Jeff Kaiser & Ernesto Diaz-Infante - "Pith Balls And Inclined Planes"
(pfMENTUM 2000, PFMCD005)
Ernesto Diaz-Infante - "Solus" (Pax Recordings 2000, PR90250)
From Aural Innovations #13 (October 2000)
Pith Balls And Inclined Planes is an interesting duo performance with Kaiser on trumpet, flugelhorn, electronics, and voices, and Diaz-Infante on acoustic guitar and voices. The music is a freeform avant-garde blend of jazz and John Cage, the best moments of which feature Kaiser's horns dueling with Ernesto's prepared guitar that produce some cool electro-acoustic avant jazz freakouts.
"My Machines Came From Too Far Away" opens the disc with a cool jazz horn. The sound is almost standard jazz. But the guitar is completely freeform with Ernesto using what sounds like a sort of plucking method. This combination is the trademark sound of the album and the duo have struck upon an intriguing style. The two musicians seem to be in complete contrast with one another, yet thrown together have managed to find a pleasant combination.
Among my favorite tracks is "The Unreasonable Power Of The Diagrams", a cool horn and guitar jam. The music has a nice groove to it and straddles the line between mainstream and avant-garde. Ernesto's playing style here makes the guitar sound somewhat like a marimba. "She Surreptitiously Introduced Colored Shirts" is another standout track. Sounding like an electro-acoustic symphony warmup, the music develops into a fast paced, even chaotic, treated string drone. It's always playful, but also manages to be atmospheric in a strange way. "Outside, Three Tennis Courts" is similar but features more of the duo's horn/guitar jazz duo style to make for a great dueling number between the two.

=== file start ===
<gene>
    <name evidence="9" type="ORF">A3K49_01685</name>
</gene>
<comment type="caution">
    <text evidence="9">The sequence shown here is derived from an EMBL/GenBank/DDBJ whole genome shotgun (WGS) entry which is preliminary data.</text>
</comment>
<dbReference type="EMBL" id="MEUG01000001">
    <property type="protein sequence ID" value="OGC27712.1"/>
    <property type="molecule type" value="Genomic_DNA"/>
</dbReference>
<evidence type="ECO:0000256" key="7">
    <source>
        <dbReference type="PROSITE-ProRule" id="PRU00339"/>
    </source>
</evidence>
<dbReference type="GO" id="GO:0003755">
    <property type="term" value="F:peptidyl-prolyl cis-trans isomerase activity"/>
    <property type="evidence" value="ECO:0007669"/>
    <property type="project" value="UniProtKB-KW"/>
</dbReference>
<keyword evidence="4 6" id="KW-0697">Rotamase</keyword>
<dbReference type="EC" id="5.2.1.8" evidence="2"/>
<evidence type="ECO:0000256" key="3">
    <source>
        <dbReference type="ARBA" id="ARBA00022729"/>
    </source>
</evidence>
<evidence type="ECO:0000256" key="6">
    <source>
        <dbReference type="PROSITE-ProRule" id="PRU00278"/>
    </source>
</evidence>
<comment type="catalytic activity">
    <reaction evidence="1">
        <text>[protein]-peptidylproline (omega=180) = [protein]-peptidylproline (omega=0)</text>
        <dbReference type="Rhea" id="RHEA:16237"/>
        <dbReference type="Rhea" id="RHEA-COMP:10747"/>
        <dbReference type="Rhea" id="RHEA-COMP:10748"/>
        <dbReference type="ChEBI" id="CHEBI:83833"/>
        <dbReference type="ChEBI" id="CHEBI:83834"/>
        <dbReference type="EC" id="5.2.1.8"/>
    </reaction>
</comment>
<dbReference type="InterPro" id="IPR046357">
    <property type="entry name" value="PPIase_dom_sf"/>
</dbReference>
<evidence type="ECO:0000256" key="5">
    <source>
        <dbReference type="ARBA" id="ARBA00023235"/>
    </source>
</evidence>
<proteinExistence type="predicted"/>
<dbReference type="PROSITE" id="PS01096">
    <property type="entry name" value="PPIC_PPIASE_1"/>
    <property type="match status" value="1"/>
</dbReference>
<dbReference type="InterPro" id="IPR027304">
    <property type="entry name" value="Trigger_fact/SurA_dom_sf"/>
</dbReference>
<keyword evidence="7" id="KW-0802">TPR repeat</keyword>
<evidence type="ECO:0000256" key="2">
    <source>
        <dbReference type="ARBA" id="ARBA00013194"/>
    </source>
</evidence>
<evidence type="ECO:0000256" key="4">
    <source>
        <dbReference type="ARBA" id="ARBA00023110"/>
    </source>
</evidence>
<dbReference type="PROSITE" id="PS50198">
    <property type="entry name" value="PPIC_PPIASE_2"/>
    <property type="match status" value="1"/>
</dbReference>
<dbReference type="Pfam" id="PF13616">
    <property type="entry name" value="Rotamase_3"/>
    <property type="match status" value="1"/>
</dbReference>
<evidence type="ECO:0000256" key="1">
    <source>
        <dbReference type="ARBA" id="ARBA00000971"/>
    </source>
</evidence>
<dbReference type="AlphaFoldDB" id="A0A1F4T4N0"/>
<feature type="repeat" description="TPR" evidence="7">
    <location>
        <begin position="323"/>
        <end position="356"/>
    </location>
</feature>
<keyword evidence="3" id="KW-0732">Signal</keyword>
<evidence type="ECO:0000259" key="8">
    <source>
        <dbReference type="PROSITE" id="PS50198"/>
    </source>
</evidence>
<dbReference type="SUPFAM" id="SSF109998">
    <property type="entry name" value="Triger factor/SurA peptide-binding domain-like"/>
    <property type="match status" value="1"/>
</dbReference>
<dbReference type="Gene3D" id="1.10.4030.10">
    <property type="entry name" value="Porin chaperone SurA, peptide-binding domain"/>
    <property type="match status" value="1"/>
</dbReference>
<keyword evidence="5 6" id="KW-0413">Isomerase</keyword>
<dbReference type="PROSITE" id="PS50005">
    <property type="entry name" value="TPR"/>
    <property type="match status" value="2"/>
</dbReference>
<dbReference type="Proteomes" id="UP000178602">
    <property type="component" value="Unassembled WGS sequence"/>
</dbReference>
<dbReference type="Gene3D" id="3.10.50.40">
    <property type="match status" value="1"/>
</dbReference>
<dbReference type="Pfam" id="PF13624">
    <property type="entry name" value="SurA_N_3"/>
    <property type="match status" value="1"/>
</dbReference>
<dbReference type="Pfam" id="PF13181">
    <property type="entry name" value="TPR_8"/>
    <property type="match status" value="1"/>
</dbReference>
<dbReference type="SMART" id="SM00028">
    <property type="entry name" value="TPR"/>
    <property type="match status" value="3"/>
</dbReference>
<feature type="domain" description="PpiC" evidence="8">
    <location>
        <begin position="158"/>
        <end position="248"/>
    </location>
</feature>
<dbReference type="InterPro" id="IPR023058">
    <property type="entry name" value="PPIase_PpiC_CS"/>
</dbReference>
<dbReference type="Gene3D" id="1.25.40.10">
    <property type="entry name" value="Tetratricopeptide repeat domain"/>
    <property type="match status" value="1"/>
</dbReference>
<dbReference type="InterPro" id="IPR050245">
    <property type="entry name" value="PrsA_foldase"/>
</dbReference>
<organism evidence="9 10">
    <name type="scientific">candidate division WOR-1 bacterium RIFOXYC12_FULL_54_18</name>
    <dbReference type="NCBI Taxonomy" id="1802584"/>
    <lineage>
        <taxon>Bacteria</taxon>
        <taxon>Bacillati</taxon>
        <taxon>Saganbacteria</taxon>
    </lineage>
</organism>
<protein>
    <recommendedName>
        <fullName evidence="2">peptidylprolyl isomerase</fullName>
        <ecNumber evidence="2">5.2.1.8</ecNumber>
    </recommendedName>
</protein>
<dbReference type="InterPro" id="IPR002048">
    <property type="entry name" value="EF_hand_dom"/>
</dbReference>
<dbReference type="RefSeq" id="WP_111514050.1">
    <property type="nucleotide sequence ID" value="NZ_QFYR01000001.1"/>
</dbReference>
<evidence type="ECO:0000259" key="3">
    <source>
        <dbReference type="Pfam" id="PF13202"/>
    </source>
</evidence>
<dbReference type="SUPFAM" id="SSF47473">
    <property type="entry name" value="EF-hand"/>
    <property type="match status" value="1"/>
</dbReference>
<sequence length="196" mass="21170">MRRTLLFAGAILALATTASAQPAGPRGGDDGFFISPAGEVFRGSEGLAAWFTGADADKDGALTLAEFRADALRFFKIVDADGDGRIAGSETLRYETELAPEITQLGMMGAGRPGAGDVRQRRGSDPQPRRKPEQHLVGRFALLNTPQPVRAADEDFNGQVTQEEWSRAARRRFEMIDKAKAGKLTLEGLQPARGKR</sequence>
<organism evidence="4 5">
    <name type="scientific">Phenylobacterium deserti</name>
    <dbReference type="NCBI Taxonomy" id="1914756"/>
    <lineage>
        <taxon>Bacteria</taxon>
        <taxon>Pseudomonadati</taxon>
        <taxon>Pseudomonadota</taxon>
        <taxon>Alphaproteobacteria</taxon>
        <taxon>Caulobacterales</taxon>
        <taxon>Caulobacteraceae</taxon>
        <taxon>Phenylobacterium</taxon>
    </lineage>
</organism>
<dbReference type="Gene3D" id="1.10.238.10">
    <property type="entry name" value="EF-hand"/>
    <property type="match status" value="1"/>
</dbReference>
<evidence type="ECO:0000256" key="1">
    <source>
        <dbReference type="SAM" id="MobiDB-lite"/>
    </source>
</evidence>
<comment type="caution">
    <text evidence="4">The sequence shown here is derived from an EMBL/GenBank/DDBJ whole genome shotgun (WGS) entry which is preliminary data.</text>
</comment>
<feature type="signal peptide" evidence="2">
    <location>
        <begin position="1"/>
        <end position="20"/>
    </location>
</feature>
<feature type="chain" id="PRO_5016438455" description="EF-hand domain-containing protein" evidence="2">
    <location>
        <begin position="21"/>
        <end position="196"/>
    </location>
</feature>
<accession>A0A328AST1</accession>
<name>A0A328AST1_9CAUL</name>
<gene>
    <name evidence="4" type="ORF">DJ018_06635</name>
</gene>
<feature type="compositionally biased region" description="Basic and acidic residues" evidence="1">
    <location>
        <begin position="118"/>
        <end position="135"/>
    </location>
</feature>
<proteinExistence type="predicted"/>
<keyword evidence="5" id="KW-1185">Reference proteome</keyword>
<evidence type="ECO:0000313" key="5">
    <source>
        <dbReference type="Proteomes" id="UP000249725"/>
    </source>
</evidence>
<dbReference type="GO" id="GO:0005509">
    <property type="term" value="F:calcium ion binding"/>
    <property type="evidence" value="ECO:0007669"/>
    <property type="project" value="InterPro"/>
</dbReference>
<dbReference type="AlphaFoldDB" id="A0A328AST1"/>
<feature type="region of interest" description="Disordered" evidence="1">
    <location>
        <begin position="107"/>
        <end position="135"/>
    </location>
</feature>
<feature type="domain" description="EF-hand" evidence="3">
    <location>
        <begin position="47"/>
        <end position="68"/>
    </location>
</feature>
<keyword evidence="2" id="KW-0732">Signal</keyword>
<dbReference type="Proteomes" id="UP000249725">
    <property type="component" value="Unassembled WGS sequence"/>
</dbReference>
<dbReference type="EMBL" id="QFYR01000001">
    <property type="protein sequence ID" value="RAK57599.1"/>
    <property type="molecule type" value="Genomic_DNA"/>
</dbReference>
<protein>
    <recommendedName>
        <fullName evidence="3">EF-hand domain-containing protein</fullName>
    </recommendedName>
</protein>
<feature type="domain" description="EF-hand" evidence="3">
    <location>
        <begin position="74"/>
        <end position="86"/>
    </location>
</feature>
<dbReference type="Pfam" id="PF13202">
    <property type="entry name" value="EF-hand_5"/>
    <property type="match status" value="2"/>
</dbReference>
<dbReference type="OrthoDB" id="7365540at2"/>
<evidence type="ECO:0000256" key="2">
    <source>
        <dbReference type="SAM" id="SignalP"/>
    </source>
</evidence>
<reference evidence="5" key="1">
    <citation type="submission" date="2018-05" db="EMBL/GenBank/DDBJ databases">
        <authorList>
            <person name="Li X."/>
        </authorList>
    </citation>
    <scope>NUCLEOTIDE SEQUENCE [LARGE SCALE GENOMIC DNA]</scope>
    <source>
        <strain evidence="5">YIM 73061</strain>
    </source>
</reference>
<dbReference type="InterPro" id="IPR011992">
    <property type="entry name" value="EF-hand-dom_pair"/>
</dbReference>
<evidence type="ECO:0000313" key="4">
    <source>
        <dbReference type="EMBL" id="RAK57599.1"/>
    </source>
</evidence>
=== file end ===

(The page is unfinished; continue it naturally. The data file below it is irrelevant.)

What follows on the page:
In summary, this is adventurous stuff and Diaz-Infante and Kaiser have managed to produce something that is quite enjoyable and certainly a bit different. Adventurous jazz fans and anyone into creatively crafted avant garde music will dig this.
For more information you can visit the pfMENTUM web site.
Contact via snail mail at pfMENTUM, PO Box 1653; Ventura, CA 93002.
If variety is the spice of life then Ernesto Diaz-Infante is the musical equivalent of a fiery habanero. My introduction to Ernesto's music was through his "Psychedelic Landscapes" collaboration with Rotcod Zzaj, and now these two discs. And all three are about as different as music can get. On Solus, Ernesto offers up 13 solo piano works that exude both passion and impressive musicianship. Running a gamut of influences from classical to jazz, the music also has the expected touches of experimentation and the avant-garde. I don't typically listen to solo piano works so it's hard for me to dissect this, but I'm impressed with Ernesto's variety of interests when compared with the Kaiser and Zzaj collaborations. And... word from the W.O.O. camp is that we can expect an Ernesto/W.O.O. collaboration soon as well!
For more information you can email Ernesto Diaz-Infante at firstname.lastname@example.org.
Contact via snail mail at Pax Recordings; PO Box 697; Pacific Grove, CA 93950
Reviewed by Jerry Kranitz